A few months ago, when I first came across the article mentioning Hedwig, I scrambled to find my old Hans Wehr dictionary amid the cookbooks and children’s books and sci-fi series that had overtaken my bookshelves. Sure enough, I had kept it with me for all of these years, the way you hold onto an old love letter—not because you think that you will ever be able to fully rekindle that relationship, but to remind you that you have the capacity to love.
I paged through the opening—the section written in English that I had never cared about, and only saw her name written once, amid a sea of other contributors. In more recent editions of the dictionary, thanks to the efforts of German writer Stefan Buchen and other journalists and academics who brought her story to the forefront, Hedwig now has a slightly more detailed acknowledgment.
But seeing “Dr. Hedwig Klein” printed on the page was like seeing the reflection of a dead person’s face in a mirror. My breath became deep and concentrated. The audacity of the casual mention, one that I had never noticed even though I’d read that book enough times to have memorized the pages for each letter, was brutally stunning. What is crueler than keeping a Jewish woman alive so that her work can help translate Mein Kampf?
Like most academics, Hedwig likely never fully lived in the tangible land made of geographic borders and boundaries—she lived in the realm of thought and literature and interpretation. She was probably never able to firmly grasp the depravity of the people around her. That kind of cruelty can’t exist when your thoughts are marked by nuance, perspective, and skepticism. Hedwig’s body may have died in Auschwitz, but in her mind’s eye she was sailing on the Mediterranean, heading east.
Hedwig’s story is the story of Jews and women and academics and writers and thinkers of all sorts—the types of people who cannot help but see themselves in “the other.” But it is also the story of one Jewish woman whose talent was valued and exploited, and who remains largely unknown to this day. It’s not lost on me that I learned about Hedwig Klein from an Arab writer. I don’t know Khaled Diab personally, but writing a piece on Jewish contributions to Arab society is a brave thing to do, and through his courage I received the gift of Hedwig’s story. Diab opened himself up to the other, and with that offering he connected himself to Hedwig, and Hedwig to me, and me to him.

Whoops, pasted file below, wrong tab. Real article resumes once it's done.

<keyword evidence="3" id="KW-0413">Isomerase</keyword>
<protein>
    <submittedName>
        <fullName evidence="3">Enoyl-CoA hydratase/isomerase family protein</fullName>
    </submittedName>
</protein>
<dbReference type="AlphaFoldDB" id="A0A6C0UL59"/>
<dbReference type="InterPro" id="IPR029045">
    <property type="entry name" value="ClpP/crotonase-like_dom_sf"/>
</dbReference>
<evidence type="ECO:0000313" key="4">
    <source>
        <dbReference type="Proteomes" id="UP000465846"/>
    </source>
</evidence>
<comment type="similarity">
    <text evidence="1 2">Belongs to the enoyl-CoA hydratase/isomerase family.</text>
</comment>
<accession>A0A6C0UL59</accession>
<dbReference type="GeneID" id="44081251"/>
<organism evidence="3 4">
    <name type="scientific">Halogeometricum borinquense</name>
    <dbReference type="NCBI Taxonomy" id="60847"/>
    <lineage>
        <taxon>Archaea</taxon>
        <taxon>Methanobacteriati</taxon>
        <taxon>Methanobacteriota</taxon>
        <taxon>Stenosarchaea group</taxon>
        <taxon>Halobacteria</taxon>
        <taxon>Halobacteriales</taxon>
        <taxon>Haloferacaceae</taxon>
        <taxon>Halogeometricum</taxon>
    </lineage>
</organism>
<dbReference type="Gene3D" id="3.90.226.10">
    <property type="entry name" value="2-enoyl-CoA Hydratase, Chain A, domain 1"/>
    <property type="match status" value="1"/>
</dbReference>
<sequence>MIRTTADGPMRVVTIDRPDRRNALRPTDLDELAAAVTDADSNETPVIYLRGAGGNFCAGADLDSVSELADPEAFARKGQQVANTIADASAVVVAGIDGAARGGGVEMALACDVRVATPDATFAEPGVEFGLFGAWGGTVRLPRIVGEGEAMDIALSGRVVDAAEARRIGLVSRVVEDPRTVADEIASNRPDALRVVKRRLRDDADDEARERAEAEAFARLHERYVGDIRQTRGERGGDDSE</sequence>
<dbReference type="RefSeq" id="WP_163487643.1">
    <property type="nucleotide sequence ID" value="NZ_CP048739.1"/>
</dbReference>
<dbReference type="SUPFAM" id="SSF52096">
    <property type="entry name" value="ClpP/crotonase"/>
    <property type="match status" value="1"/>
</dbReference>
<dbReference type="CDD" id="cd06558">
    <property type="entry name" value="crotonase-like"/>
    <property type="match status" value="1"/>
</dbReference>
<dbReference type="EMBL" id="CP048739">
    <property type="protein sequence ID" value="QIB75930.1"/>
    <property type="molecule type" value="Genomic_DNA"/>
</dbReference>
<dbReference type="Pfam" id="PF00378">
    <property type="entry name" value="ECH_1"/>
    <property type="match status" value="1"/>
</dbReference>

The irony of the Hans Wehr dictionary project is that dictionaries are intrinsically instruments of understanding. Using a dictionary literally allows you to be understood by “the other” by translating your thoughts into a language they can understand. And it also grants you the ability to speak for them, when their own voice has been silenced.
Perhaps Hedwig knew this, and she believed the greater mission of the project would override the immediate goal of translating a hate manifesto. With the help of the Hans Wehr dictionary, I could read the Palestinian poet Mahmud Darwish and understand not only the words, but the meaning in the melody. Because of the Hans Wehr dictionary, Khaled Diab wrote an article that made me remember what I cared about and reminded me that there are still others out there who care. And because of the Hans Wehr dictionary, I was introduced to Hedwig Klein, a kind of historic soul sister whose story I will continue to tell. May her memory, and the memory of her work, be a blessing.
Julia Stone is a writer living in New York City.